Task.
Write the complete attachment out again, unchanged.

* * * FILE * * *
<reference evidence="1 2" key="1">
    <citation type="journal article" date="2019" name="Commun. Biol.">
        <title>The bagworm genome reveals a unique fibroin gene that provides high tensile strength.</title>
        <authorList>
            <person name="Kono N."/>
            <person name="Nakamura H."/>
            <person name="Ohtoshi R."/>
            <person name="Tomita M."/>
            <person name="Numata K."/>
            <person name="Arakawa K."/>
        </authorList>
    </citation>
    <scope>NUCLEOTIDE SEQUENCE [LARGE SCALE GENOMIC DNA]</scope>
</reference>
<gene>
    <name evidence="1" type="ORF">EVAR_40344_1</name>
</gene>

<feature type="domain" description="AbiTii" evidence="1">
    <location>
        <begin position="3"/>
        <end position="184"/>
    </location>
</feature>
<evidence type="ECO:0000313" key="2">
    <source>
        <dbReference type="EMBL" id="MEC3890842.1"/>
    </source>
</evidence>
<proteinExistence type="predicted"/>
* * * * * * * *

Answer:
<reference evidence="1 2" key="1">
    <citation type="journal article" date="2019" name="Commun. Biol.">
        <title>The bagworm genome reveals a unique fibroin gene that provides high tensile strength.</title>
        <authorList>
            <person name="Kono N."/>
            <person name="Nakamura H."/>
            <person name="Ohtoshi R."/>
            <person name="Tomita M."/>
            <person name="Numata K."/>
            <person name="Arakawa K."/>
        </authorList>
    </citation>
    <scope>NUCLEOTIDE SEQUENCE [LARGE SCALE GENOMIC DNA]</scope>
</reference>
<gene>
    <name evidence="1" type="ORF">EVAR_40344_1</name>
</gene>

<feature type="domain" description="AbiTii" evidence="1">
    <location>
        <begin position="3"/>
        <end position="184"/>
    </location>
</feature>
<evidence type="ECO:0000313" key="2">
    <source>
        <dbReference type="EMBL" id="MEC3890842.1"/>
    </source>
</evidence>
<proteinExistence type="predicted"/>